Some real estate experts believe a sudden flood of distressed properties from the national shadow inventory could dampen the housing market recovery, but a new report suggests this fear may be too pessimistic.
Based on recent home price increases and declining foreclosure and mortgage default rates, distressed assets, such as vacant properties, won't have the same impact on housing now as they did in the past, according to a report from Freddie Mac.
"While the shadow inventory persists, there is an important difference in today's market compared with those of recent years and that's the substantially reduced amount of excess vacant housing," said Freddie Mac vice president and chief economist Frank Nothaft. "The housing recovery may finally be coming out from the shadows."
Home prices surged 4.8 percent between March and June, which is the most significant quarterly increase experienced in nearly eight years, the report said. Meanwhile, property values rose 1 percent in June on an annual basis, representing the largest annual gain since November 2006. It's for these reasons that experts from the government-sponsored enterprise believe excess housing supplies may have finally been absorbed.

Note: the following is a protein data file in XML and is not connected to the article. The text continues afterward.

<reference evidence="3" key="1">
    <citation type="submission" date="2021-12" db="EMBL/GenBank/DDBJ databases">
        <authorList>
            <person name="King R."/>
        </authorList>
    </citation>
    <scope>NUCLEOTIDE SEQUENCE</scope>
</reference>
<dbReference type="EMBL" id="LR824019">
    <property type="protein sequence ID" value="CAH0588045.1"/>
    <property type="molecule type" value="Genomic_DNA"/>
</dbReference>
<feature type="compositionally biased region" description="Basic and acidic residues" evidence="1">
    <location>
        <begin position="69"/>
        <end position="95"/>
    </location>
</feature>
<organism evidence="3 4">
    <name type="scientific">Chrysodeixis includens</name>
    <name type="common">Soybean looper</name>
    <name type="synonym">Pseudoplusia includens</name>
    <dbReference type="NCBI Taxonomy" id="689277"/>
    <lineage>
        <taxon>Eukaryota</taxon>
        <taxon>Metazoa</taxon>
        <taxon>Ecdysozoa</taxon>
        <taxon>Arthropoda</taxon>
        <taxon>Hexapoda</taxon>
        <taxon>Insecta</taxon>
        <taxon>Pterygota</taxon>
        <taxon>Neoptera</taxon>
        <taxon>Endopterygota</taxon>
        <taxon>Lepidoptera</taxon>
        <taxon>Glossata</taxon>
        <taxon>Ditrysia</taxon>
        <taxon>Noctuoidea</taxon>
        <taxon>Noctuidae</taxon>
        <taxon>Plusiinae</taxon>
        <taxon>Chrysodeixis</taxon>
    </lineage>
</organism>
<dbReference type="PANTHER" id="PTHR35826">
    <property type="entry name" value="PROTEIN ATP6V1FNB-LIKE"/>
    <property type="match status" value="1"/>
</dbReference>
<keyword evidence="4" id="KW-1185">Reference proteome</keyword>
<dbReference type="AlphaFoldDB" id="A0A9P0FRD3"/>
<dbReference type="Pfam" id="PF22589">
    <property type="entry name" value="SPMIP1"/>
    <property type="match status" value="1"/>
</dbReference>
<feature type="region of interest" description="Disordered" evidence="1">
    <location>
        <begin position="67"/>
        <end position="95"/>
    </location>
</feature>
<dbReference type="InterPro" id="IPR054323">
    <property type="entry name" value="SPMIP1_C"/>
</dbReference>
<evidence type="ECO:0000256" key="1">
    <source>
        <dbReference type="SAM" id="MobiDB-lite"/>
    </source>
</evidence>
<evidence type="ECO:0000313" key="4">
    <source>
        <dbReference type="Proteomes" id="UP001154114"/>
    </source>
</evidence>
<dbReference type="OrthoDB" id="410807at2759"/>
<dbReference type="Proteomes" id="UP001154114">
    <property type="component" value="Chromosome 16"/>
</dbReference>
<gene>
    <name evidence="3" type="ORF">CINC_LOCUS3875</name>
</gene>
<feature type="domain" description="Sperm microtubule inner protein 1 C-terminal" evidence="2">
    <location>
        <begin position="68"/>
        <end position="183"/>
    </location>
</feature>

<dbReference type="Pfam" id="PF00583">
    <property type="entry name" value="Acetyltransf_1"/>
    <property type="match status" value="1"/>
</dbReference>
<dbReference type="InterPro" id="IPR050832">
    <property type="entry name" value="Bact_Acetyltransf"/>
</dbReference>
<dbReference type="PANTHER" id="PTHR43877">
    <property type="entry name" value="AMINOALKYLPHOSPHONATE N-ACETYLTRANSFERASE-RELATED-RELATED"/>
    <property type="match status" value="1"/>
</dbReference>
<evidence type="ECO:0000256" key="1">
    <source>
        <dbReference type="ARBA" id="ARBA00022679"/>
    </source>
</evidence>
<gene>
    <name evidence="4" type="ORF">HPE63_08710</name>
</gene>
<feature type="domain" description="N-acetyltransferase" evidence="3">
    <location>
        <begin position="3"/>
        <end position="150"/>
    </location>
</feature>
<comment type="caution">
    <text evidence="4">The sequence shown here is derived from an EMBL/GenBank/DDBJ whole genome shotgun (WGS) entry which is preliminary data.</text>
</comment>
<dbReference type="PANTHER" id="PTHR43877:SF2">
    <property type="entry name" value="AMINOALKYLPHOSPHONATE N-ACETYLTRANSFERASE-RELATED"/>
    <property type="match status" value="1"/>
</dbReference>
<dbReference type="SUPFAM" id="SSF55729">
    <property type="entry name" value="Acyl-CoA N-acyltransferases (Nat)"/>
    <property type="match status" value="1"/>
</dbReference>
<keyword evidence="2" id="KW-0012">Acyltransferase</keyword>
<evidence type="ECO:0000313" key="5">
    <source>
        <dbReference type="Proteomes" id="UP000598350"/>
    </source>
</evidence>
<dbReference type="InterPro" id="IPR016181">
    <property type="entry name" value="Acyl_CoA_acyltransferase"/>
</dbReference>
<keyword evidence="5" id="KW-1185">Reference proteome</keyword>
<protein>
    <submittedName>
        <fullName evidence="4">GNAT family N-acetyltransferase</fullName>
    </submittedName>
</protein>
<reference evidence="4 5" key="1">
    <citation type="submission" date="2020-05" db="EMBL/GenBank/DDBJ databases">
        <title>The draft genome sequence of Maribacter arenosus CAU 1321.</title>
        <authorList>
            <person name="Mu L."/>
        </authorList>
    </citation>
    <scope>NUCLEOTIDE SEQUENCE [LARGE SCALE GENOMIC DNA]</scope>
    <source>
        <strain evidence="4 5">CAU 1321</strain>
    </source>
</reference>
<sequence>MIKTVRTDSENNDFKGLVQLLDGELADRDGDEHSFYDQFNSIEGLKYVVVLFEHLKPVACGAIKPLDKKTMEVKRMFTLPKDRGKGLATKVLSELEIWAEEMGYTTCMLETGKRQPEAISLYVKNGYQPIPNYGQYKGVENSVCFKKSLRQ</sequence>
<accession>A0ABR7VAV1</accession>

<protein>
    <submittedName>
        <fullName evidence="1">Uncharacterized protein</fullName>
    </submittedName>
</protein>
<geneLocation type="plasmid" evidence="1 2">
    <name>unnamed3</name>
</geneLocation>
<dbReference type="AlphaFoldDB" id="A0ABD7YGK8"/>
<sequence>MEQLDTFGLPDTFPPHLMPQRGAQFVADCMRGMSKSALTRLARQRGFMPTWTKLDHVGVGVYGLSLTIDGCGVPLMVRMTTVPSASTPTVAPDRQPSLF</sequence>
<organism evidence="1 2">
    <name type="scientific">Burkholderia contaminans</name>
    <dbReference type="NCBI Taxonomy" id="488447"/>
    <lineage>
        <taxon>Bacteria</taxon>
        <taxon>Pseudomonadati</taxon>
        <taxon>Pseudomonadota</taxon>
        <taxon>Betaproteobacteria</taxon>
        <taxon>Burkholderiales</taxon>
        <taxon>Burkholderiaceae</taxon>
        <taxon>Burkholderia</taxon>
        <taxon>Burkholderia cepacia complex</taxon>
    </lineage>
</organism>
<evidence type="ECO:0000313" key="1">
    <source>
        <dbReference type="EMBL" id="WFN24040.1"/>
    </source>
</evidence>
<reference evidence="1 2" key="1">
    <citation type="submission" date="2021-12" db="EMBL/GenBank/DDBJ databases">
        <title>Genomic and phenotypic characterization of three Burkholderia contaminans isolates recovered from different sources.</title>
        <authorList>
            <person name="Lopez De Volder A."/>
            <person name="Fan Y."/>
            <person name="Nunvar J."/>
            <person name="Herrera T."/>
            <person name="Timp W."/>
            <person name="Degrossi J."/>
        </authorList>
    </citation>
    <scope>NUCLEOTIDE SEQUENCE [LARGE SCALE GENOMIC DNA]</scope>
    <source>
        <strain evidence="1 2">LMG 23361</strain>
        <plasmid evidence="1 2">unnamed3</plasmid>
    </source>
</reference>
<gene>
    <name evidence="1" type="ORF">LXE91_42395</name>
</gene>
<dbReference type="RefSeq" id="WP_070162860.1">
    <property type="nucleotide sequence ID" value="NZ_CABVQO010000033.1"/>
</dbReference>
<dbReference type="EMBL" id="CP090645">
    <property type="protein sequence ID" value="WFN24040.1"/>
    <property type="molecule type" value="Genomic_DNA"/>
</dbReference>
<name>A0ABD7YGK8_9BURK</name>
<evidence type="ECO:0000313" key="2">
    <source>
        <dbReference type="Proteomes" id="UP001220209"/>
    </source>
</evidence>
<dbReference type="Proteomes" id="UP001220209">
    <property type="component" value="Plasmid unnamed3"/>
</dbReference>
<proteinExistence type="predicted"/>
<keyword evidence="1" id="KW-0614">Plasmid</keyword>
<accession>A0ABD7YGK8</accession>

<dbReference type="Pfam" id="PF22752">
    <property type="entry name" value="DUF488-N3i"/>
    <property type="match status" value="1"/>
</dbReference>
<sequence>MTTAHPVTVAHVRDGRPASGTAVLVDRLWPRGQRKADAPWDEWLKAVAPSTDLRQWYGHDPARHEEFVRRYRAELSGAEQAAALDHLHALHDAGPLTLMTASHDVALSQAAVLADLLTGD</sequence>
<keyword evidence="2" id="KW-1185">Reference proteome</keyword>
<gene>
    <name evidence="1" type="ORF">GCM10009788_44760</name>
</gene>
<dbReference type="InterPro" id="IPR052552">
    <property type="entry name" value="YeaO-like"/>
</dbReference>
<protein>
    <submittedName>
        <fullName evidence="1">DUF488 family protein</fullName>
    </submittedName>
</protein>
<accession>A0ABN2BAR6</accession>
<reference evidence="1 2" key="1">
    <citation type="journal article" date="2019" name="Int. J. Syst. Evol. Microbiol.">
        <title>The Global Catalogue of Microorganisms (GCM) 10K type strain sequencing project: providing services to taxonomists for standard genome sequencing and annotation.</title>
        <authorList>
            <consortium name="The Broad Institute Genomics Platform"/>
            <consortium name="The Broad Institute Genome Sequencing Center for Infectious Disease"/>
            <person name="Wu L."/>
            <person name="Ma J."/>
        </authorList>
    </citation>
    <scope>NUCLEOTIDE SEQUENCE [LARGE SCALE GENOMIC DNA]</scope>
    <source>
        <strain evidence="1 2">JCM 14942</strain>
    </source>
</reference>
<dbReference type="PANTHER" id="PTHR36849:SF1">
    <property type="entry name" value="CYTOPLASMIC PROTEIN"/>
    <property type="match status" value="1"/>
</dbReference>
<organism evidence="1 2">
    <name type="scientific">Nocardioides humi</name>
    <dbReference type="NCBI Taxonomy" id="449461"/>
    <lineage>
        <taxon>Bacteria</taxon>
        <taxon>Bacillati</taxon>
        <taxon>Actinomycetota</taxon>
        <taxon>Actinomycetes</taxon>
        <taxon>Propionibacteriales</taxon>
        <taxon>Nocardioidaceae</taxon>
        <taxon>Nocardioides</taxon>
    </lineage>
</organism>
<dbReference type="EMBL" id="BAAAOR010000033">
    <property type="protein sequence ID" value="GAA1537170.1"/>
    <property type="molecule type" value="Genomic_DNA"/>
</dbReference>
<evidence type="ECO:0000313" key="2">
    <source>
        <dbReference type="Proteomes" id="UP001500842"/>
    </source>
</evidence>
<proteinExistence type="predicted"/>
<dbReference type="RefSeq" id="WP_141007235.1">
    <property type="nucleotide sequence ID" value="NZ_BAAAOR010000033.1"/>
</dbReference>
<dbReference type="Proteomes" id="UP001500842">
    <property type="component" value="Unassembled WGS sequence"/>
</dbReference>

Further, the rental vacancy rate recently fell to 8.6 percent, the lowest level recorded since 2002. In addition, the supply of vacant homes for sale of the market declined to just 2.1 percent of the national inventory, the report said.
The decrease in vacant housing stock is a very important development, experts from Freddie claim. Specifically, this means that in many struggling marketplaces, real estate-owned homes, including foreclosed houses and short sales, no longer have the ability to threaten the oversized vacant housing inventory.
Future looks bright
As the housing market approaches the fall and winter months, experts believe the expected slowdown in activity that often occurs during this time of the year will not have enough of an impact to erase any gains made so far this year.
In fact, new buying and selling trends suggest that home sales have actually been more prevalent during the colder months, according to Credit Sesame. The only major difference is that the average sales price is often much higher during the spring and summer. With this in mind, real estate professionals may want to continue their efforts in the coming months, which could be profitable for themselves as well as the industry as a whole.